(Corrects spelling of surname in 7th paragraph to Cirkovich
By Nick Brown
NEW YORK Nov 12 Federal bankruptcy court in
Manhattan will reopen on Tuesday after being closed for more
than two weeks due to flooding and other damage caused by
Hurricane Sandy, according to its website.
The court, which had been without steam, Internet and phone
connection, is "now operational," according to an announcement
on the site on Monday.
For large companies restructuring under Chapter 11 in New
York, like Patriot Coal Corp and American Airlines
parent AMR Corp, it means returning to normal after
days of postponed or relocated court hearings.
The court, a major hub for corporate restructurings and
liquidations, is located at One Bowling Green, near Manhattan's
southernmost tip. The area suffered major flooding and power
outages after Hurricane Sandy touched ground in the New York
area on Oct. 28.
While workers were able to drain water and sewage that had
flooded the courthouse basement within a day or so, the building
remained without heat, Internet or phone.
By court order, judges were allowed to move hearings to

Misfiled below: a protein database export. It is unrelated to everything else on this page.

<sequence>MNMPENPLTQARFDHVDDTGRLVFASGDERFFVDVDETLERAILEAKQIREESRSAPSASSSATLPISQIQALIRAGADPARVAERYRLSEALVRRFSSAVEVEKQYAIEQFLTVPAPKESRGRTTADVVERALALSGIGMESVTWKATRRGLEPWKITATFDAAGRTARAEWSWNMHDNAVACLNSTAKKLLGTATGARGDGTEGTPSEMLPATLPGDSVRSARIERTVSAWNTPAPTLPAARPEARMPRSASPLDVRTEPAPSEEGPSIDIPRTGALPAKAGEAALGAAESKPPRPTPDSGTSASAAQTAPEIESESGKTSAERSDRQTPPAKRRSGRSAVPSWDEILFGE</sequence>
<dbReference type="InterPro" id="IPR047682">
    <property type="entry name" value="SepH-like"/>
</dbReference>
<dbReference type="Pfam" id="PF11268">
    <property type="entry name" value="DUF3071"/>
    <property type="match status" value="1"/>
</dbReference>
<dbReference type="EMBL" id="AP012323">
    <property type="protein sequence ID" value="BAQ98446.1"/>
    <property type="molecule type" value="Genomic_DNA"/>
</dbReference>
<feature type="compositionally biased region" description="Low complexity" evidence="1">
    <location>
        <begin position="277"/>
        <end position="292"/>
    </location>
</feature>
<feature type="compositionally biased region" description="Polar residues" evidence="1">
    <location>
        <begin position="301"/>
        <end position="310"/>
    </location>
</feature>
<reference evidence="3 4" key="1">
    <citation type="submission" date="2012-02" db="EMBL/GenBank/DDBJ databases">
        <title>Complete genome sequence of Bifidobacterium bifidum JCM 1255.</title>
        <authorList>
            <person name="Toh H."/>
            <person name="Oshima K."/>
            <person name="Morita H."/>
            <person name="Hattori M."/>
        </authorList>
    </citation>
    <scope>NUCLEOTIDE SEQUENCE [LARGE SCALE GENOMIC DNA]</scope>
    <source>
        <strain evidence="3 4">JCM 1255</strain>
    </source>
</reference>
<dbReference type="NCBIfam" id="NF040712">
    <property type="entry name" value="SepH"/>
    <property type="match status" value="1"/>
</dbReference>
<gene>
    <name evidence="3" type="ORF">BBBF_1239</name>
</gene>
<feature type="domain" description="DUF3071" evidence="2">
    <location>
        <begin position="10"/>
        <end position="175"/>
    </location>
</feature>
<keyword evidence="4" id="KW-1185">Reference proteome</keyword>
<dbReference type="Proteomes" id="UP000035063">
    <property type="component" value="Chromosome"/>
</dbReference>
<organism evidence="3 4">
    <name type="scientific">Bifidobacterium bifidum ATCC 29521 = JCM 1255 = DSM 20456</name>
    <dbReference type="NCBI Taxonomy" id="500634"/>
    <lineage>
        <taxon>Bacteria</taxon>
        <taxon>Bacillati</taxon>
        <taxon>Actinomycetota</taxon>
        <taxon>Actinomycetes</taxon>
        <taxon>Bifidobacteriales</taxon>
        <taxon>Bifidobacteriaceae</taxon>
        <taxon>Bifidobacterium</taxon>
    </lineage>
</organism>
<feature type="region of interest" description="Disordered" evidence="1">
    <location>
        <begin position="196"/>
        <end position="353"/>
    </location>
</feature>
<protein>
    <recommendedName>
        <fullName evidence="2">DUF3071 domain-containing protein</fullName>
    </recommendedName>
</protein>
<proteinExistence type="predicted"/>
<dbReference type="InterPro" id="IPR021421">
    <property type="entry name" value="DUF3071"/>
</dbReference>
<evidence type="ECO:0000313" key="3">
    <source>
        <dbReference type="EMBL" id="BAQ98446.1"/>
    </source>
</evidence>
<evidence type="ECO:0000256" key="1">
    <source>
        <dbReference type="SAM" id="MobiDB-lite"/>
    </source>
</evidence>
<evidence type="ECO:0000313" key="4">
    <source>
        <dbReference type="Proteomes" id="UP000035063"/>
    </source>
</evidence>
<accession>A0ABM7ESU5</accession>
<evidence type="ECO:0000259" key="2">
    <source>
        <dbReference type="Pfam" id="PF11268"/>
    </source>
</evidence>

other courts. Some companies, like AMR, held hearings in White
Plains, New York, while others, like the liquidating financial
giant Lehman Brothers Holdings, postponed them
Stephanie Cirkovich, a spokeswoman for the federal court
system in the Southern District of New York, told Reuters on
Monday that she was not aware of a planned reopening on Tuesday.
Court employees were off on Monday due to the Veterans Day
Renee Miscione, a spokeswoman for the U.S. General Services
Administration, told Reuters in a phone interview that all GSA
buildings affected by Hurricane Sandy, including the courthouse,
are fully operational.
The court is housed in the Alexander Hamilton Custom House,
an ornate Beaux-Arts-style building designed by architect Cass
Gilbert at the beginning of the 1900s. As a custom house, it was
the revenue collection point for the lower Manhattan port. The
building stood vacant for much of the 1970s before undergoing
major renovations. The bankruptcy court moved into the structure
(Reporting by Nick Brown; Editing by Richard Chang)